Film academy announced reforms to diversify
BEVERLY HILLS - The film academy is pledging to double the number of female and minority members by 2020, and will immediately diversify its leadership by adding three new seats to its board of governors.
Academy president Cheryl Boone Isaacs announced the changes Friday, following a weeklong storm of criticism and calls for an Oscar boycott after academy members nominated an all-white slate of actors for the second year in a row.
Isaacs said the Academy of Motion Picture Arts and Sciences' 51-member board of governors unanimously approved a series of reforms late Thursday to "begin the process of significantly changing our membership composition."
Other changes include limiting members' voting status to a period of 10 years, to be extended only if the individual remains active in film during that decade. Lifetime voting rights will be granted only to Academy Award nominees and winners, and to members after three 10-year voting terms. Previously, all active members received lifetime voting rights.
In a statement, the Academy president says that changes to membership will have "an immediate impact."
"The Academy is going to lead and not wait for the industry to catch up," Isaacs said. "These new measures regarding governance and voting will have an immediate impact and begin the process of significantly changing our membership composition."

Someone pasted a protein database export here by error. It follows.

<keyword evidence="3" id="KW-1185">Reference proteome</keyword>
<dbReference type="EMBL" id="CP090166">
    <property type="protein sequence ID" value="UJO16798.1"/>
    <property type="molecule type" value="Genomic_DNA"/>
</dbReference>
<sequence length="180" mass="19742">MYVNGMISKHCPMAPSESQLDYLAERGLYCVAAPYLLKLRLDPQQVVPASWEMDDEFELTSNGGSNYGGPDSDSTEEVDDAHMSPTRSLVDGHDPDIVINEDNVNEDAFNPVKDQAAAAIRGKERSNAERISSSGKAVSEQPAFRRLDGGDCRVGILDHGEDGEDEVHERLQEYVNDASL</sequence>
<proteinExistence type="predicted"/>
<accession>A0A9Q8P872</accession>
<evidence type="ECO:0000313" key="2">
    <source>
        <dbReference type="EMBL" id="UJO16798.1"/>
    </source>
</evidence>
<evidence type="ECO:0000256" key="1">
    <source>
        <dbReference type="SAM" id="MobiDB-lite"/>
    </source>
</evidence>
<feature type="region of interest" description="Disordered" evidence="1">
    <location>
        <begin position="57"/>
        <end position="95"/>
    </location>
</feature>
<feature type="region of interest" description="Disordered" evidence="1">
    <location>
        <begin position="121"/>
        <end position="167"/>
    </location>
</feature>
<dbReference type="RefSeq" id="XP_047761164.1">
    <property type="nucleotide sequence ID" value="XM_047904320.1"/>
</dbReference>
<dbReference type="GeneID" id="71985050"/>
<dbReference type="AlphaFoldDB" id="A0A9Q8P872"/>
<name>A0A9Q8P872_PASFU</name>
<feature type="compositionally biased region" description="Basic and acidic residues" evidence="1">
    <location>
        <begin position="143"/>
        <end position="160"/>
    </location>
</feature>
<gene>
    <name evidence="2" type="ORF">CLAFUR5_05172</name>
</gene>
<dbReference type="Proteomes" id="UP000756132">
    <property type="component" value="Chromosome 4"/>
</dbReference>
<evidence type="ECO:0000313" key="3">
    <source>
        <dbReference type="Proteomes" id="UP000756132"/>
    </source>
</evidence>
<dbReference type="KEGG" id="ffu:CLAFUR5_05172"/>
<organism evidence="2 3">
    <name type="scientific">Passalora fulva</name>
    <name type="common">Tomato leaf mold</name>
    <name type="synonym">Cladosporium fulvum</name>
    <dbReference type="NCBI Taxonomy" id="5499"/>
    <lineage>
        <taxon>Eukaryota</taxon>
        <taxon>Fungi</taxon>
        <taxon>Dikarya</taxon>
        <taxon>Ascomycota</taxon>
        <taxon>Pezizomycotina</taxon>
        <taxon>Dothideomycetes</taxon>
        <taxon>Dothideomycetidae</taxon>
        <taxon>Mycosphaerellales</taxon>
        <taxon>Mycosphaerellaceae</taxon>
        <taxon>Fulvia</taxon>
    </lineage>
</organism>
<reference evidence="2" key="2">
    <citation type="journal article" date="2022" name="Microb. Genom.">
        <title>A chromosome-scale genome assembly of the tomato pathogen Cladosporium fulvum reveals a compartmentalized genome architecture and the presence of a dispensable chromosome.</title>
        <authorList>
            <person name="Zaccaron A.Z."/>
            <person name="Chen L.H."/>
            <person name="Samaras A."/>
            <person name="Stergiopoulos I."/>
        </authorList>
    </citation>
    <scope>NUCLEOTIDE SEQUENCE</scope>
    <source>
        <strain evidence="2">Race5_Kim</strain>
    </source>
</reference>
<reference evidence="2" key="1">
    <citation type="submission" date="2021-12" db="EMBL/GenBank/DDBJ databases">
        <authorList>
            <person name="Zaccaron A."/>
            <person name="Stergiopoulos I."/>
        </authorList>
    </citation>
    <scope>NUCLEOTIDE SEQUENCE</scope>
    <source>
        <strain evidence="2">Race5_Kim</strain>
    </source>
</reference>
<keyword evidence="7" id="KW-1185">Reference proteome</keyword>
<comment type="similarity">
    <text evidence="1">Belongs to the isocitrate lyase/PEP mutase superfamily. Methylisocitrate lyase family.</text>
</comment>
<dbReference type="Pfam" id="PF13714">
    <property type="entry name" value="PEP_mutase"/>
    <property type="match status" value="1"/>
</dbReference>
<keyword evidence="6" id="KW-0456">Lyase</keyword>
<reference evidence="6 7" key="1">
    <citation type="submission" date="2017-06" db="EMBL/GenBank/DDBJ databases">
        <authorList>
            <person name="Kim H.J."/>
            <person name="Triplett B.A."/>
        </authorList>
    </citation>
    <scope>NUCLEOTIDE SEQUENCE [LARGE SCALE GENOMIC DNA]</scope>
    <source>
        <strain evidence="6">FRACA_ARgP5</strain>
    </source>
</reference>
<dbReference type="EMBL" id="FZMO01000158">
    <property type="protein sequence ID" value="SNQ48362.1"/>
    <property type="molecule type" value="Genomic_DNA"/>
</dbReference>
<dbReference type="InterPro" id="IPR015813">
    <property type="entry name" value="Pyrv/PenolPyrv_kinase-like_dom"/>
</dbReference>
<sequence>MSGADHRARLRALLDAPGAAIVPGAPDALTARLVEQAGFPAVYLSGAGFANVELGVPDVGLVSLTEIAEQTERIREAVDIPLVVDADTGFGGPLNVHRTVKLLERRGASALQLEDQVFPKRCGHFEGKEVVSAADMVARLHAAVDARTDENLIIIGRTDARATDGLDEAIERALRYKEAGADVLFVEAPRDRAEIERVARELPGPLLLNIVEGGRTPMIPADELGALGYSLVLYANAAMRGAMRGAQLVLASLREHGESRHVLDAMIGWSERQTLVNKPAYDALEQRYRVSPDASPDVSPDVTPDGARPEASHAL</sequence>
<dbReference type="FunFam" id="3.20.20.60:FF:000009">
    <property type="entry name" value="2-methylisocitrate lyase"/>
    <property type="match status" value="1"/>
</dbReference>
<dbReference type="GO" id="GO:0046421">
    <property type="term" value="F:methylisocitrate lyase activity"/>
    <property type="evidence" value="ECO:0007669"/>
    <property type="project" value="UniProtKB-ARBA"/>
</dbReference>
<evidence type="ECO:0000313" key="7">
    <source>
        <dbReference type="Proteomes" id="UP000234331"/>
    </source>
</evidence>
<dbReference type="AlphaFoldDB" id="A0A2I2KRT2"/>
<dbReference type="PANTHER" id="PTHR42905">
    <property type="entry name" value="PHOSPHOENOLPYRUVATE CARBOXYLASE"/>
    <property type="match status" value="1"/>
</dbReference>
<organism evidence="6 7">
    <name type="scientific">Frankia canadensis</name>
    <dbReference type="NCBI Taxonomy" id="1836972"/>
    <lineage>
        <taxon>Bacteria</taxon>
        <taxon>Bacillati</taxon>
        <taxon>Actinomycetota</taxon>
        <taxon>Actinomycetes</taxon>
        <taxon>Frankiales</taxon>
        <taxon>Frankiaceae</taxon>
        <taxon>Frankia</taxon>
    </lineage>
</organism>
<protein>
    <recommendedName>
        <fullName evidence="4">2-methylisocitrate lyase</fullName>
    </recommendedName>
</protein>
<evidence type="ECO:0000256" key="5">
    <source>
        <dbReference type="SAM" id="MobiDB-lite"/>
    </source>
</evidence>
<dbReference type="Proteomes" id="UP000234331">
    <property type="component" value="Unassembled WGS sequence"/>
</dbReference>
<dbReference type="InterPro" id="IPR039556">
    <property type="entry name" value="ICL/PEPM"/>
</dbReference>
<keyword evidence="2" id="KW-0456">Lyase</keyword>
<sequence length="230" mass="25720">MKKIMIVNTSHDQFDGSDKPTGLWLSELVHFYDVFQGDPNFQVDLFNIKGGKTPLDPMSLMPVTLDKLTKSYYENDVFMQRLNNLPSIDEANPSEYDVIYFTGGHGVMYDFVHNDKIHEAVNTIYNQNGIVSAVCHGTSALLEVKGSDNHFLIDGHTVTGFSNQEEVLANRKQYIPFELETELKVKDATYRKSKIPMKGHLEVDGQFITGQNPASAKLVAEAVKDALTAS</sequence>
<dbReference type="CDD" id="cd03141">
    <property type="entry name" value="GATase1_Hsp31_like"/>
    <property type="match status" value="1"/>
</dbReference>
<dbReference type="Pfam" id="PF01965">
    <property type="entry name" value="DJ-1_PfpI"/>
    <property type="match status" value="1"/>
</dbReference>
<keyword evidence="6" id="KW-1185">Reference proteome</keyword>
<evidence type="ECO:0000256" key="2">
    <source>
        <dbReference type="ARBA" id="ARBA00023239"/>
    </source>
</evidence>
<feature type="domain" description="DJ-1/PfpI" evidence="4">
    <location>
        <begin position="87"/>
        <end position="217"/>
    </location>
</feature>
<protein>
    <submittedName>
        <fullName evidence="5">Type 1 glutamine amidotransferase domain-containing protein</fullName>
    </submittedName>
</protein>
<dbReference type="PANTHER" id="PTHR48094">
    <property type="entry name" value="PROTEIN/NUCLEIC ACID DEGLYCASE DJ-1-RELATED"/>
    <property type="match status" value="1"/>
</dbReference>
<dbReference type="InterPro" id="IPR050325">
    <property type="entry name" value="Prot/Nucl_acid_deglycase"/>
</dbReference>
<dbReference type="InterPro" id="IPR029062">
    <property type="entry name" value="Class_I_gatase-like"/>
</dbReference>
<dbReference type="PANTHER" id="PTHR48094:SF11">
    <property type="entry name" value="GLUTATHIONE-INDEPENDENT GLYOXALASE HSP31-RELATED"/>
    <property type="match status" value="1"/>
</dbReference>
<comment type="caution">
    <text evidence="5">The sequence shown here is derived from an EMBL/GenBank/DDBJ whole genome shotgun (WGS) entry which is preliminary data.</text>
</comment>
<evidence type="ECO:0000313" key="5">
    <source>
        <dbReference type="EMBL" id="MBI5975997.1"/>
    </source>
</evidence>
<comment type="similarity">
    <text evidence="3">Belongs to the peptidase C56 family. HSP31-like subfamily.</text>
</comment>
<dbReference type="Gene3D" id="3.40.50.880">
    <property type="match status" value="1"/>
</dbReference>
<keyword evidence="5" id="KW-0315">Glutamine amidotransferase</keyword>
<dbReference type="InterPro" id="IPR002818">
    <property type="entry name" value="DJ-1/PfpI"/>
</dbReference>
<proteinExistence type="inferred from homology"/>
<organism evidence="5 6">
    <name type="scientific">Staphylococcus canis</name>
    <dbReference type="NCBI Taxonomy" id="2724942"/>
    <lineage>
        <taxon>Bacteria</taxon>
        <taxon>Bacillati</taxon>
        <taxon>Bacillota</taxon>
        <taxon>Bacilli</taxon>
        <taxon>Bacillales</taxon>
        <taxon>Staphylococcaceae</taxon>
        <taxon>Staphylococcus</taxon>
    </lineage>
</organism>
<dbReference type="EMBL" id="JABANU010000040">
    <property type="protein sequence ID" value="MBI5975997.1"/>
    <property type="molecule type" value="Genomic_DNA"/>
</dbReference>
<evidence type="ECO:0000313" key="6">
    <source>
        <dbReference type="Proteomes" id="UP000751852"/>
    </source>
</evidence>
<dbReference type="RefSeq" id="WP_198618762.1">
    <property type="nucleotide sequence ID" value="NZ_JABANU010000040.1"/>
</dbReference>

The changes come in response to a diversity crisis that erupted for the second time in two years after this year's Oscars acting nominees were all white.
Will Smith and Jada Pinkett Smith had no immediate reaction to the Film Academy's reforms announced Friday.
Both had pledged not to attend the Oscars this year. Idris Elba, who was not nominated for his role in Netflix' critically acclaimed "Beasts of No Nation," also had no immediate response.
Filmmaker Ava DuVernay, whose 'Selma' was nominated for best picture last year but not for lead actor David Oyelowo, quickly responded via Twitter.
"(O)ne good step in a long complicated journey for people of color and women artists," she wrote.
Cameron Bailey, artist director of the Toronto International Film Festival, called it "impressive, bold action" and tweeted, "studio's you're next."
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